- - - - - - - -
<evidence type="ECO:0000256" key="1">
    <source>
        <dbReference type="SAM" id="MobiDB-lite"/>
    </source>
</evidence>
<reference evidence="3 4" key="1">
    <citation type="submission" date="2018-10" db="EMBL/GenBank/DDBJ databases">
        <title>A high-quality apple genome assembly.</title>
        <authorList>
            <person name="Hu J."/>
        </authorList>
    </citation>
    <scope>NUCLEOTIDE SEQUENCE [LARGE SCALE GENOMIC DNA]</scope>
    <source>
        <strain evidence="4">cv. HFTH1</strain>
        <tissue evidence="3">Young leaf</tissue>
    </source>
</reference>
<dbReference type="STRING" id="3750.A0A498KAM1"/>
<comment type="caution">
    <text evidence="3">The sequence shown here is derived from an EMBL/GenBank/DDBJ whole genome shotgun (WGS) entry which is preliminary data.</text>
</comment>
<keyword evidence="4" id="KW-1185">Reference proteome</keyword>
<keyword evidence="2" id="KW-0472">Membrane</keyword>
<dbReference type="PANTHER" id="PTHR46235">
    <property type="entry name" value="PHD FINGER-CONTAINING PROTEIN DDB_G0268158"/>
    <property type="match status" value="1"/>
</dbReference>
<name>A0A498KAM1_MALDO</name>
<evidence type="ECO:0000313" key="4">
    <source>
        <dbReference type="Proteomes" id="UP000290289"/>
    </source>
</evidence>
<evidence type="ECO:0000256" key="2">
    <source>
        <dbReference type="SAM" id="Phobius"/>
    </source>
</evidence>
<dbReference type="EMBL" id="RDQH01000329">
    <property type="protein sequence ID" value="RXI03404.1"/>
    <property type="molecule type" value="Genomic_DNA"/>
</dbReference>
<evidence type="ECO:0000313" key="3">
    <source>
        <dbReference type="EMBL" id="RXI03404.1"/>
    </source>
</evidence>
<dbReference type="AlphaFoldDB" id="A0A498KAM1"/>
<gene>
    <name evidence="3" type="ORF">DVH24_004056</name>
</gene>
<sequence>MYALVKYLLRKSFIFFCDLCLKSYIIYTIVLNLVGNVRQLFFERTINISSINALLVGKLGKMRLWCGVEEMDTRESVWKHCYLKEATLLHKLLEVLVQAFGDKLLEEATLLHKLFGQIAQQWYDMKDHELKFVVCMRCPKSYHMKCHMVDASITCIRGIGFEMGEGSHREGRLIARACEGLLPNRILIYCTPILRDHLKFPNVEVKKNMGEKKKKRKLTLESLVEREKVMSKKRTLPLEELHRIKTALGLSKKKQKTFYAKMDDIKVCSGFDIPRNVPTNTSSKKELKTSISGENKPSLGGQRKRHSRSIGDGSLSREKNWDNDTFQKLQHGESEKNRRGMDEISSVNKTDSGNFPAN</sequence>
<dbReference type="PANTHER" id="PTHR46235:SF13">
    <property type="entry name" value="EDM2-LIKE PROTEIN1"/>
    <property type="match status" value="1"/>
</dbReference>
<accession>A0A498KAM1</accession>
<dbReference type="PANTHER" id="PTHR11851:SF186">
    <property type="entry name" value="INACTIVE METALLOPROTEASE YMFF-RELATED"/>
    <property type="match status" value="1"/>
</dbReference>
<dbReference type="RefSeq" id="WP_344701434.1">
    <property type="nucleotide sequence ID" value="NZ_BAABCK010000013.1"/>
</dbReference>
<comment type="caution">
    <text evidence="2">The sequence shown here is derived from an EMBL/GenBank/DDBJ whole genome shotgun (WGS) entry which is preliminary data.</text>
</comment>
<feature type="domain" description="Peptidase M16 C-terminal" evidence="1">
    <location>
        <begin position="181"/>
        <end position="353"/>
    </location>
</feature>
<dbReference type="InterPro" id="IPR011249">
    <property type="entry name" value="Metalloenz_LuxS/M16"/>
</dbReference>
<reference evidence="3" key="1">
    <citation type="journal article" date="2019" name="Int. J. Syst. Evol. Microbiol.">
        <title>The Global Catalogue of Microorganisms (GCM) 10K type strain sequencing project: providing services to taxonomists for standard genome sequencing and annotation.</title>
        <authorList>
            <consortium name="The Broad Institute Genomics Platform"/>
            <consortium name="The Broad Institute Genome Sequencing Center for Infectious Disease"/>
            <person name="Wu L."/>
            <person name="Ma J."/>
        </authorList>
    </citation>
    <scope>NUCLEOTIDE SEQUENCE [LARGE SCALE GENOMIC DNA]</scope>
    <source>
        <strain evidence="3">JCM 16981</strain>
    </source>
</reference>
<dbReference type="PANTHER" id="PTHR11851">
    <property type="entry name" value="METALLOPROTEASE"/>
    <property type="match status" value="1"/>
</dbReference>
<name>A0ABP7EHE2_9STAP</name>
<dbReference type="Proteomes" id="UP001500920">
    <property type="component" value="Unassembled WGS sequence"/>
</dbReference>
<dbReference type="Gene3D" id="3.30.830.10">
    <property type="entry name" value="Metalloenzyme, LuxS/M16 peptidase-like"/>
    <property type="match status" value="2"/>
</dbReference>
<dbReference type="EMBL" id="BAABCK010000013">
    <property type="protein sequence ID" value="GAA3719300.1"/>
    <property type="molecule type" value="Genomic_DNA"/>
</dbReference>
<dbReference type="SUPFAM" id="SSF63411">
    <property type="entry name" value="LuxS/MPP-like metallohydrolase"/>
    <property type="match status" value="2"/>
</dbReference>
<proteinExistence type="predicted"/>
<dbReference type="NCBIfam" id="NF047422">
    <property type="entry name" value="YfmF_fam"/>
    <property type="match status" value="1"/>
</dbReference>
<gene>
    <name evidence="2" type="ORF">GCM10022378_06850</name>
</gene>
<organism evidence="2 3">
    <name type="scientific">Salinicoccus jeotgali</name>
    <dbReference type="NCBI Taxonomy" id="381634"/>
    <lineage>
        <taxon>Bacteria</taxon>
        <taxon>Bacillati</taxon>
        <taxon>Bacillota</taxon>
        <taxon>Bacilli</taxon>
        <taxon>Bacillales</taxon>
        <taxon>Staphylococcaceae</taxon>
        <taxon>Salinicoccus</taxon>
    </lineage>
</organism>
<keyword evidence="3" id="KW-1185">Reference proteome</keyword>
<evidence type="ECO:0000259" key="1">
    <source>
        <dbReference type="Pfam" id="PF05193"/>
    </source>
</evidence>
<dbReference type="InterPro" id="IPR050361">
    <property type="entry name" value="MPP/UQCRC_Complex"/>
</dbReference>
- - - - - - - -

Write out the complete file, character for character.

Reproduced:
<evidence type="ECO:0000256" key="1">
    <source>
        <dbReference type="SAM" id="MobiDB-lite"/>
    </source>
</evidence>
<reference evidence="3 4" key="1">
    <citation type="submission" date="2018-10" db="EMBL/GenBank/DDBJ databases">
        <title>A high-quality apple genome assembly.</title>
        <authorList>
            <person name="Hu J."/>
        </authorList>
    </citation>
    <scope>NUCLEOTIDE SEQUENCE [LARGE SCALE GENOMIC DNA]</scope>
    <source>
        <strain evidence="4">cv. HFTH1</strain>
        <tissue evidence="3">Young leaf</tissue>
    </source>
</reference>
<dbReference type="STRING" id="3750.A0A498KAM1"/>
<comment type="caution">
    <text evidence="3">The sequence shown here is derived from an EMBL/GenBank/DDBJ whole genome shotgun (WGS) entry which is preliminary data.</text>
</comment>
<keyword evidence="4" id="KW-1185">Reference proteome</keyword>
<keyword evidence="2" id="KW-0472">Membrane</keyword>
<dbReference type="PANTHER" id="PTHR46235">
    <property type="entry name" value="PHD FINGER-CONTAINING PROTEIN DDB_G0268158"/>
    <property type="match status" value="1"/>
</dbReference>
<name>A0A498KAM1_MALDO</name>
<evidence type="ECO:0000313" key="4">
    <source>
        <dbReference type="Proteomes" id="UP000290289"/>
    </source>
</evidence>
<evidence type="ECO:0000256" key="2">
    <source>
        <dbReference type="SAM" id="Phobius"/>
    </source>
</evidence>
<dbReference type="EMBL" id="RDQH01000329">
    <property type="protein sequence ID" value="RXI03404.1"/>
    <property type="molecule type" value="Genomic_DNA"/>
</dbReference>
<evidence type="ECO:0000313" key="3">
    <source>
        <dbReference type="EMBL" id="RXI03404.1"/>
    </source>
</evidence>
<dbReference type="AlphaFoldDB" id="A0A498KAM1"/>
<gene>
    <name evidence="3" type="ORF">DVH24_004056</name>
</gene>
<sequence>MYALVKYLLRKSFIFFCDLCLKSYIIYTIVLNLVGNVRQLFFERTINISSINALLVGKLGKMRLWCGVEEMDTRESVWKHCYLKEATLLHKLLEVLVQAFGDKLLEEATLLHKLFGQIAQQWYDMKDHELKFVVCMRCPKSYHMKCHMVDASITCIRGIGFEMGEGSHREGRLIARACEGLLPNRILIYCTPILRDHLKFPNVEVKKNMGEKKKKRKLTLESLVEREKVMSKKRTLPLEELHRIKTALGLSKKKQKTFYAKMDDIKVCSGFDIPRNVPTNTSSKKELKTSISGENKPSLGGQRKRHSRSIGDGSLSREKNWDNDTFQKLQHGESEKNRRGMDEISSVNKTDSGNFPAN</sequence>
<dbReference type="PANTHER" id="PTHR46235:SF13">
    <property type="entry name" value="EDM2-LIKE PROTEIN1"/>
    <property type="match status" value="1"/>
</dbReference>
<accession>A0A498KAM1</accession>
<dbReference type="PANTHER" id="PTHR11851:SF186">
    <property type="entry name" value="INACTIVE METALLOPROTEASE YMFF-RELATED"/>
    <property type="match status" value="1"/>
</dbReference>
<dbReference type="RefSeq" id="WP_344701434.1">
    <property type="nucleotide sequence ID" value="NZ_BAABCK010000013.1"/>
</dbReference>
<comment type="caution">
    <text evidence="2">The sequence shown here is derived from an EMBL/GenBank/DDBJ whole genome shotgun (WGS) entry which is preliminary data.</text>
</comment>
<feature type="domain" description="Peptidase M16 C-terminal" evidence="1">
    <location>
        <begin position="181"/>
        <end position="353"/>
    </location>
</feature>
<dbReference type="InterPro" id="IPR011249">
    <property type="entry name" value="Metalloenz_LuxS/M16"/>
</dbReference>
<reference evidence="3" key="1">
    <citation type="journal article" date="2019" name="Int. J. Syst. Evol. Microbiol.">
        <title>The Global Catalogue of Microorganisms (GCM) 10K type strain sequencing project: providing services to taxonomists for standard genome sequencing and annotation.</title>
        <authorList>
            <consortium name="The Broad Institute Genomics Platform"/>
            <consortium name="The Broad Institute Genome Sequencing Center for Infectious Disease"/>
            <person name="Wu L."/>
            <person name="Ma J."/>
        </authorList>
    </citation>
    <scope>NUCLEOTIDE SEQUENCE [LARGE SCALE GENOMIC DNA]</scope>
    <source>
        <strain evidence="3">JCM 16981</strain>
    </source>
</reference>
<dbReference type="PANTHER" id="PTHR11851">
    <property type="entry name" value="METALLOPROTEASE"/>
    <property type="match status" value="1"/>
</dbReference>
<name>A0ABP7EHE2_9STAP</name>
<dbReference type="Proteomes" id="UP001500920">
    <property type="component" value="Unassembled WGS sequence"/>
</dbReference>
<dbReference type="Gene3D" id="3.30.830.10">
    <property type="entry name" value="Metalloenzyme, LuxS/M16 peptidase-like"/>
    <property type="match status" value="2"/>
</dbReference>
<dbReference type="EMBL" id="BAABCK010000013">
    <property type="protein sequence ID" value="GAA3719300.1"/>
    <property type="molecule type" value="Genomic_DNA"/>
</dbReference>
<dbReference type="SUPFAM" id="SSF63411">
    <property type="entry name" value="LuxS/MPP-like metallohydrolase"/>
    <property type="match status" value="2"/>
</dbReference>
<proteinExistence type="predicted"/>
<dbReference type="NCBIfam" id="NF047422">
    <property type="entry name" value="YfmF_fam"/>
    <property type="match status" value="1"/>
</dbReference>
<gene>
    <name evidence="2" type="ORF">GCM10022378_06850</name>
</gene>
<organism evidence="2 3">
    <name type="scientific">Salinicoccus jeotgali</name>
    <dbReference type="NCBI Taxonomy" id="381634"/>
    <lineage>
        <taxon>Bacteria</taxon>
        <taxon>Bacillati</taxon>
        <taxon>Bacillota</taxon>
        <taxon>Bacilli</taxon>
        <taxon>Bacillales</taxon>
        <taxon>Staphylococcaceae</taxon>
        <taxon>Salinicoccus</taxon>
    </lineage>
</organism>
<keyword evidence="3" id="KW-1185">Reference proteome</keyword>
<evidence type="ECO:0000259" key="1">
    <source>
        <dbReference type="Pfam" id="PF05193"/>
    </source>
</evidence>
<dbReference type="InterPro" id="IPR050361">
    <property type="entry name" value="MPP/UQCRC_Complex"/>
</dbReference>